Golden Joins Passage Of Bill To Crack Down On Staged Internet Violence

 

GOLDEN JOINS SENATE PASSAGE OF BILL TO CRACK DOWN ON STAGED VIOLENCE

FOR INTERNET ENTERTAINMENT

The New York State Senate today passed legislation (S.8207), sponsored by Senator Serphin Maltese (Queens), designed to crack down on the alarming trend of recording criminal acts of violence with the intent of distributing them on the Internet for entertainment purposes.

The legislation, introduced last month at a Capitol news conference, comes in response to an increasing number of violent attacks orchestrated and recorded by individuals who want to post the videos on Internet sharing sites, such as YouTube.com and MySpace.com.

"The Internet is a wonderful resource and educational tool, but unfortunately, some individuals have turned it into one more way to exploit innocent victims," said Senate Majority Leader Joseph L. Bruno. "The recent increase of videos on the Internet showing vicious beatings of teenagers and the homeless is an alarming trend. This legislation will ensure that the perpetrators of these disgusting videos will be punished appropriately."

This bill creates the new crime of unlawful violent recording when a person commits an assault while knowingly capturing the crime with a recording device. In addition, a person who persuades others to commit crimes against each other for the purpose of recording, viewing, or broadcasting the crime would be guilty of conspiracy in the fourth degree, a class E felony. Both crimes would allow additional penalties of one and a half to four years in prison.

"With the passage of this bill, we will stop New Yorkers from becoming hit and run victims on the information superhighway," said Senator Martin Golden (R-C, Brooklyn). "By providing tough penalties for those who commit violent acts with the sole intention of recording, and then posting them on the Internet, we will be giving all residents peace of mind. This savage behavior should not be condoned or tolerated. It is time to stop victimization as entertainment dead in its tracks here in New York."

Earlier this year, a group of teenage girls in central Florida recorded the brutal beating of a sixteen-year-old girl and posted in on You Tube, where it was widely viewed. Just last month, in an incident thought to be inspired by the attack in Florida, a group of middle school girls in southern Indiana videotaped the beating of a twelve-year-old classmate and also posted it on the Internet.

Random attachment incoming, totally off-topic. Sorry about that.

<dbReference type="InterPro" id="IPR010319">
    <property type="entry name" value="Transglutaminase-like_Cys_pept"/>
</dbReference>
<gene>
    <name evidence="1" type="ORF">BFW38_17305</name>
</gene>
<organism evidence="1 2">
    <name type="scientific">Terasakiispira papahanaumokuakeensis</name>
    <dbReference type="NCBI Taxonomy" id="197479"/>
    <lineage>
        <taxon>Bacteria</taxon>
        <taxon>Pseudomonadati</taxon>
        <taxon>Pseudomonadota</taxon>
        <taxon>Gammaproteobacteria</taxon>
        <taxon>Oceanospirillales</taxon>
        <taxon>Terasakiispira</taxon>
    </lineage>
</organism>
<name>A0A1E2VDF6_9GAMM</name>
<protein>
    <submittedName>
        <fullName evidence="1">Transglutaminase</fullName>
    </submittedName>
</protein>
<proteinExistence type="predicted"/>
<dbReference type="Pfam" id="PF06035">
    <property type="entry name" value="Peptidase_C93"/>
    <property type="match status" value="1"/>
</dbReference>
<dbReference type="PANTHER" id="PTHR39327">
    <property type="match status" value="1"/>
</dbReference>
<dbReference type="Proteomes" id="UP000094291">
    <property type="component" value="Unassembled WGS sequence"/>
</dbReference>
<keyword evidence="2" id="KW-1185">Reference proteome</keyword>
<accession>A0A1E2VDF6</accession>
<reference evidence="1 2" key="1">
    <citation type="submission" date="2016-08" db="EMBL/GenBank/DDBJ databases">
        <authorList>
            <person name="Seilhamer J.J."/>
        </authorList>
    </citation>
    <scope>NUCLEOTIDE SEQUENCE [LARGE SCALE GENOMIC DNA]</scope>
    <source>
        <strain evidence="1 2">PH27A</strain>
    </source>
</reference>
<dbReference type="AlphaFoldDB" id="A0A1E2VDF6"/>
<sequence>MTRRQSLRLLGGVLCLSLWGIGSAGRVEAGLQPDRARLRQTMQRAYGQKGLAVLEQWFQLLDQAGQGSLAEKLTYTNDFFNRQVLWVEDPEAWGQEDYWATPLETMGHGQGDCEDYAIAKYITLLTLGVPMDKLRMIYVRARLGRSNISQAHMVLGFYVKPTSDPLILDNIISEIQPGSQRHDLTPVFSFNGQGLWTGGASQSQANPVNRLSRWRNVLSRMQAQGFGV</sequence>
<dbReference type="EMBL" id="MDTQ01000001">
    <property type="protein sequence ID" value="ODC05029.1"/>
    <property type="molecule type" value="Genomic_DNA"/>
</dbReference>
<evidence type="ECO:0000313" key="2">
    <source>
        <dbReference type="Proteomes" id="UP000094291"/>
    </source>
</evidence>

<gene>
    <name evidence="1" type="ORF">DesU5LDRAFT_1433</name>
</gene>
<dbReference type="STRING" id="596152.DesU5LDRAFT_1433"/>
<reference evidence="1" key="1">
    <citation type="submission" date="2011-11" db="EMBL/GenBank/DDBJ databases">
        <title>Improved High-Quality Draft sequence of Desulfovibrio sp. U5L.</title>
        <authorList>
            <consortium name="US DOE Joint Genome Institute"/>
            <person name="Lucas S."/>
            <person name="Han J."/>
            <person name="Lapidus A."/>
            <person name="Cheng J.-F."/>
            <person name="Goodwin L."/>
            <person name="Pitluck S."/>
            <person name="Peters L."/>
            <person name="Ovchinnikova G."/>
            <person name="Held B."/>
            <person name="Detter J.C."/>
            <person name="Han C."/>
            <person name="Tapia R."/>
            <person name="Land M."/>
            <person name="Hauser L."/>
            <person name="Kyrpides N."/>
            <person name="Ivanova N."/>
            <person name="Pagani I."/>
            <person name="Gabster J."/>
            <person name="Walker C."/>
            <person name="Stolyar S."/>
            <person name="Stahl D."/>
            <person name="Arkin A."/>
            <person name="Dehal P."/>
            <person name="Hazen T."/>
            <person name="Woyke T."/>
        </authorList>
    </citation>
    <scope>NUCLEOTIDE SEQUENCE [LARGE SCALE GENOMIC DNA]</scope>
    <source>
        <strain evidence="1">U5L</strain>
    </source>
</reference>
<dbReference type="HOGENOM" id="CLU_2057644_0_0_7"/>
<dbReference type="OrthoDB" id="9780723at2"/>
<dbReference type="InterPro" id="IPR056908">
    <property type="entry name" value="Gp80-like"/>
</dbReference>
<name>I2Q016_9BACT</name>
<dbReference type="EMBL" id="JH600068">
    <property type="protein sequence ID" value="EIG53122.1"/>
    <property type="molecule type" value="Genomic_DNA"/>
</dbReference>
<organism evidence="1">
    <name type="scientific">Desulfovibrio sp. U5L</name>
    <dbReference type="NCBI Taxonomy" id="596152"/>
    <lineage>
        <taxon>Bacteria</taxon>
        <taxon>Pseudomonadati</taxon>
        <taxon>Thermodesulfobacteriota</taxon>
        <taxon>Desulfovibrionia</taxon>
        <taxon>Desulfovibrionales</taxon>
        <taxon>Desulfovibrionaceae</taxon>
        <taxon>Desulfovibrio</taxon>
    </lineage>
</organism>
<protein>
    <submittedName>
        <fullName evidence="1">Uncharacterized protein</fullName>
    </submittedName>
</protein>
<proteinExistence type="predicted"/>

Similarly, attacks against the homeless are gaining notoriety on video sharing sites. A group of high-school students recently went on a crime spree, recording violent attacks against the homeless -- including throwing smoke bombs at and setting fire to homeless individuals -- with the intent to become "famous" on the internet. Similar videos can be found on sites such as MySpace.com, entitled "Bum Hunter", where homeless people are dragged from alleys as they sleep to be assaulted and degraded, modeled after the television show "Crocodile Hunter."

Criminologists call these wild sprees "sport killings," -- middle-class teens, with no criminal records who assault the homeless with bats, golf clubs and paintball guns for fun. Teens sometimes tape themselves in the act, and have said they were inspired by "Bumfights," a video series created in 2002 and sold on the Web that features homeless people pummeling each other for the promise of a few bucks or some alcohol.

According to the National Coalition for the Homeless, attacks against homeless individuals are at the highest level in almost a decade. In 2006, there were 122 attacks and 20 murders of homeless people.

"With the passage of this bill, we will stop New Yorkers from becoming hit and run victims on the information superhighway," said Senator Martin Golden (R-C, Brooklyn). "By providing tough penalties for those who commit violent acts with the sole intention of recording, and then posting them on the Internet, we will be giving all residents peace of mind. This savage behavior should not be condoned or tolerated. It is time to stop victimization as entertainment dead in its tracks here in New York."

"The Internet is a great tool when used the right way. But all too often, we see thoughtless individuals use it to glorify acts of violence and that is unacceptable," said Senator Flanagan (R-C-I, East Northport). "By strengthening the penalties these criminals face, this measure will eliminate their ability to gain notoriety from their crime and take away their perceived power. That will send the message that their victim’s rights come first."

"It's disturbing to see folks trying to achieve fame, attention and celebrity through criminal violent acts," said Senator Joseph A. Griffo (R-C, Rome). "Especially those that involve children. As technology evolves to improve people's lives or entertain them, we still need to pay attention to lawful behavior. If criminality is caught on a recorded media, then we need to use it as a tool to pursue and prosecute these offenders."

The bill was sent to the Assembly.